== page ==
Recent Trade & Tariff Perspectives

August 18, 2021 | Sarah Stock Senior Trade Policy Advisor

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Key Updates on the Customs Trade Partnership Against Terrorism (CTPAT) Program

On July 22, 2021, U.S. Customs and Border Protection (CBP) hosted a session specific to the Customs Trade Partnership Against Terrorism (CTPAT) Program as part of its Virtual Trade Week. The event panel shared some important updates for current CTPAT members, as well as for companies considering joining the program. C.H. Robinson shared other key takeaways from the Virtual Trade Week last week.

Current state of the CTPAT program

Manuel Garza, Director of CTPAT at CBP, shared some interesting statistics about the current program. COVID-19 put an unexpected strain on businesses around the globe, reducing membership by approximately 500 due to business closings.

Despite business closings, however, overall CTPAT membership is still hovering around 11,000 total members, in part due to the approximately 200 companies in the CTPAT application stage. Many of the applicants are highway carriers that transport goods across the Northern and/or Southern borders of the United States. Of current members, nearly 300 belong to the Trade Compliance program within CTPAT.

Though CBP demonstrated patience and flexibility through the struggles COVID-19 placed on CTPAT members, CBP has now moved into enforcement mode. Since CTPAT is a voluntary security program, enforcement does not refer to fines and penalties.

Instead, when a CTPAT member is found to be non-compliant, CBP simply suspends or removes the company from the program. Director Garza said there are currently 76 companies suspended from CTPAT, and a total of 43 have been removed during the calendar year.

Virtual validations

With the travel bans stemming from COVID-19, CBP moved to virtual validation meetings to verify member compliance with their established supply chain security programs. Director Garza said the development of virtual validations for Tier III members was under development prior to the onset of COVID-19, which allowed CBP to quickly pivot to this new format.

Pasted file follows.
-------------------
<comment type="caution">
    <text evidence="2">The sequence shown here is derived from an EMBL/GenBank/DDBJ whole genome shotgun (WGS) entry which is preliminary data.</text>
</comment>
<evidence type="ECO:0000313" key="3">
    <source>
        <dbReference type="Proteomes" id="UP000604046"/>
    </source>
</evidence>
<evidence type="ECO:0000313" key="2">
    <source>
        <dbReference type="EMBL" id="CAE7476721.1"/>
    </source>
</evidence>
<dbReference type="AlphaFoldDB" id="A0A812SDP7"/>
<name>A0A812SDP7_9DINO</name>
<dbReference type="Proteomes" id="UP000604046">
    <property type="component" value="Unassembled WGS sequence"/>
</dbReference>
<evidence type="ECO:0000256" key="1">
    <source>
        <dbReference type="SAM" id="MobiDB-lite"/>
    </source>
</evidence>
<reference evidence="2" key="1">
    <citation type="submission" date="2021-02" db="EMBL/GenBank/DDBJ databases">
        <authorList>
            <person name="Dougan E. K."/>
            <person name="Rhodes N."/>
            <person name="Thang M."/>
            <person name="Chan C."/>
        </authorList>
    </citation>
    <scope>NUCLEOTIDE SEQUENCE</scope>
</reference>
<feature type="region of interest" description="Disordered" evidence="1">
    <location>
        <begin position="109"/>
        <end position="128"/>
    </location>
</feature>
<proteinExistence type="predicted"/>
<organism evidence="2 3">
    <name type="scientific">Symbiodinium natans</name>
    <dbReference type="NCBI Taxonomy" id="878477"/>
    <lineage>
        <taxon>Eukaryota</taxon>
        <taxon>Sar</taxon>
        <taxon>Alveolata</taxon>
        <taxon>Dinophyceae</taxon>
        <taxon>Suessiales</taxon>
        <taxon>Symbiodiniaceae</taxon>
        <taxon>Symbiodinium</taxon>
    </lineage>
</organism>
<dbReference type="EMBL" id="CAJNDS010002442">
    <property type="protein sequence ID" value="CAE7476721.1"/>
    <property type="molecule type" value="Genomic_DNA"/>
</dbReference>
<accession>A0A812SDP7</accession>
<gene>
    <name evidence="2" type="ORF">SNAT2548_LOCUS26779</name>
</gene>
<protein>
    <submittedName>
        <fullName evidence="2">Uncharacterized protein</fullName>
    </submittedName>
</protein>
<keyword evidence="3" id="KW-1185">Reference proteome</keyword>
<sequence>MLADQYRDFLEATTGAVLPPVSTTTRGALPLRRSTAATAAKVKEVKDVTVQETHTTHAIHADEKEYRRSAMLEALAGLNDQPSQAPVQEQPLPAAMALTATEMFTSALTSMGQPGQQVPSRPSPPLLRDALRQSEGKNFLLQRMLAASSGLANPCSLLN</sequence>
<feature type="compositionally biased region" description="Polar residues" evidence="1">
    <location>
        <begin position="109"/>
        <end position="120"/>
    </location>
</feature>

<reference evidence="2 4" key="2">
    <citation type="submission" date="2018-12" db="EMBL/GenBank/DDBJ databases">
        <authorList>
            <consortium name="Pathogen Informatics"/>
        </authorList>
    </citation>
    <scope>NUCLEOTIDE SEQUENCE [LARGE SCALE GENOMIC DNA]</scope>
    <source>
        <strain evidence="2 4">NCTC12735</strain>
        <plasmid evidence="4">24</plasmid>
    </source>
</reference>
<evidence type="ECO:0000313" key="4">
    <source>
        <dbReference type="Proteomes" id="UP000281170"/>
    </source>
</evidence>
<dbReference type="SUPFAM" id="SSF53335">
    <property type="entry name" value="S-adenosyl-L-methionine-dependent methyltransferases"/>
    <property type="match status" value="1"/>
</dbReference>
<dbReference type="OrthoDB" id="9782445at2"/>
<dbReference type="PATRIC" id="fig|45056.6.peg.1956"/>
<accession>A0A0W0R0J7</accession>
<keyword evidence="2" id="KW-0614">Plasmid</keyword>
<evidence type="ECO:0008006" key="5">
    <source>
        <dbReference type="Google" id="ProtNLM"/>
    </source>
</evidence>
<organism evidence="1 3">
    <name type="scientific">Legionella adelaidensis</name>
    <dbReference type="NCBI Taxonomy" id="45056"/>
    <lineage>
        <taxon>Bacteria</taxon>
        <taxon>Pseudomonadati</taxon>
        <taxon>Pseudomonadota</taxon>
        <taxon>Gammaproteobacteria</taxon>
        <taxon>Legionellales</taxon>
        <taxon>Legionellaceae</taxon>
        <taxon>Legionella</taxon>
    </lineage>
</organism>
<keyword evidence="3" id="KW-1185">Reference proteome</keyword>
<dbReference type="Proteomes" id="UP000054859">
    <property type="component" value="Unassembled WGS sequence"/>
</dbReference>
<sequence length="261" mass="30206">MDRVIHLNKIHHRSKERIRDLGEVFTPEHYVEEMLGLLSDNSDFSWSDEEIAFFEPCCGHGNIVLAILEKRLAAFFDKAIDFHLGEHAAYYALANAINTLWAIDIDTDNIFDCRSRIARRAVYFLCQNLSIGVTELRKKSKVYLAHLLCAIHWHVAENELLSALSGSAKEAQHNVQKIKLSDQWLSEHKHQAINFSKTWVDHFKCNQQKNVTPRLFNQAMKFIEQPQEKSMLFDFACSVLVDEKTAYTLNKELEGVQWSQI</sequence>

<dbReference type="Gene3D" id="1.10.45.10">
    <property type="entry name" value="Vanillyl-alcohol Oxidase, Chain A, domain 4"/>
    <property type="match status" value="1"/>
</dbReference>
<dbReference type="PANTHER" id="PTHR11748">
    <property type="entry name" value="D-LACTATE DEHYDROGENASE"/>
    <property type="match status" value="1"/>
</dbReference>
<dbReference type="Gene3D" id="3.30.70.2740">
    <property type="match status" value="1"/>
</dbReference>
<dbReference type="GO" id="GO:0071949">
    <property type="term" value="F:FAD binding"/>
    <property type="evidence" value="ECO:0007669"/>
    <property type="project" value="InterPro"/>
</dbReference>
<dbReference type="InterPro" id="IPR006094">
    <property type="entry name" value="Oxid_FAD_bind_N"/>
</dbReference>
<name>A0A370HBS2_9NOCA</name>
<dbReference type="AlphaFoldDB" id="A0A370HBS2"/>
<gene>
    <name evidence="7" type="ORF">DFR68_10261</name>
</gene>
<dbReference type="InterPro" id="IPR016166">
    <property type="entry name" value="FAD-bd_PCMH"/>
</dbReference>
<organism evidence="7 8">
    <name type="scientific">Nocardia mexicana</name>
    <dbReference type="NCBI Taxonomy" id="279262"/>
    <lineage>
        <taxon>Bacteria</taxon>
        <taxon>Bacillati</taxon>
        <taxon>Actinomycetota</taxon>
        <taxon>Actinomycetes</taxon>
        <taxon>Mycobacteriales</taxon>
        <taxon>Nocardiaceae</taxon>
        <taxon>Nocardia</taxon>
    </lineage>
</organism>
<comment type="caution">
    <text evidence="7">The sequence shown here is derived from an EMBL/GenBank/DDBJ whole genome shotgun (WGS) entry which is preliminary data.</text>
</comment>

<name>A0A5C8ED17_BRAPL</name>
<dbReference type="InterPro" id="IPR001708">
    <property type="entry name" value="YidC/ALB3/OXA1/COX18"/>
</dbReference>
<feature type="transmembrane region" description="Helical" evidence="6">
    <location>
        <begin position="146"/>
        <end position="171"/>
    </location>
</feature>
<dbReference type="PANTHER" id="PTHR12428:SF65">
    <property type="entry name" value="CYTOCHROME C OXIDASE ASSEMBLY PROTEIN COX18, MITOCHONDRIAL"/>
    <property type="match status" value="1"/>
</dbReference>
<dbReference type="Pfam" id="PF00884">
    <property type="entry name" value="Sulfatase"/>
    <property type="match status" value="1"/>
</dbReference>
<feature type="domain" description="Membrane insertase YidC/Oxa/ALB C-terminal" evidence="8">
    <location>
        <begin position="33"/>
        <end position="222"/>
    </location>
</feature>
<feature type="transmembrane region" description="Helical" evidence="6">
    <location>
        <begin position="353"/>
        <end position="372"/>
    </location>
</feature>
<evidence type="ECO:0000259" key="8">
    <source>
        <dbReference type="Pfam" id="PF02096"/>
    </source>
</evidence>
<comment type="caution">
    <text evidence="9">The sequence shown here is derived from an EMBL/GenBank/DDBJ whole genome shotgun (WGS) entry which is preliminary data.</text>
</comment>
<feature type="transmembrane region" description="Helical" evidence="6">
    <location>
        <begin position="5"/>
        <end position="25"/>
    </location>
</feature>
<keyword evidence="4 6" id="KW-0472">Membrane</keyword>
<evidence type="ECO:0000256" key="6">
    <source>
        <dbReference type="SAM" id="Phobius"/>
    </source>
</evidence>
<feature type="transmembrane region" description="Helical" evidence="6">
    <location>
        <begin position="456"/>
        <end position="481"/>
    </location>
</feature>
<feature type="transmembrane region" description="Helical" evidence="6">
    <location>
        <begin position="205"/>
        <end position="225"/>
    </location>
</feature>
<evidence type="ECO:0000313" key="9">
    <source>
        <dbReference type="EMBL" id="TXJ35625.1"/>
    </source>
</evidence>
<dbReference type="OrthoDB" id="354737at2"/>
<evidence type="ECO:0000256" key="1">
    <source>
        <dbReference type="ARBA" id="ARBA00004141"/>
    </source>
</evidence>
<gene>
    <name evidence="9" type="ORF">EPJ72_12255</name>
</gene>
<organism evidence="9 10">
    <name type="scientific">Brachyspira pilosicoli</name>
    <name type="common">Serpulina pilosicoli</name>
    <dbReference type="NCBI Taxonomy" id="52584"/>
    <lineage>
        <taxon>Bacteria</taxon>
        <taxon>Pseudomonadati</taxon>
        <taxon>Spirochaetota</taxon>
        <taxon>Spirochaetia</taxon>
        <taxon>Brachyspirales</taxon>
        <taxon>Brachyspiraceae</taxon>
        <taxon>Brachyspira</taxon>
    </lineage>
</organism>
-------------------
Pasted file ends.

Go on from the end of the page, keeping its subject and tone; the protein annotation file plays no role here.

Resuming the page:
You can expect CBP to complete a mix of virtual and on-site validations. The virtual validation process has been largely successful and welcomed by both CBP and program participants, as it allows for efficiency and reduced travel costs for everyone involved.

Jeff Gifford, Director of Border Security & Asset Protection at Magna International, shared his perspective as a CTPAT importer undergoing the virtual validation process. He said the use of technologies, such as wearable head cameras and drones, allowed his company to successfully host “virtual tours” for CBP at their facilities. This does not mean you need to immediately invest in drones.

As with the CTPAT program at large, the validation process allows for a flexible approach based on your company’s size, supply chain, and facilities. Where drone technology may be the right choice for one company, evidence of implementation, such as photographs and/or camera feeds, may suffice for others. C.H. Robinson’s Trade Policy team has successfully navigated the validation process with clients and can assist in recommendations specific to your company.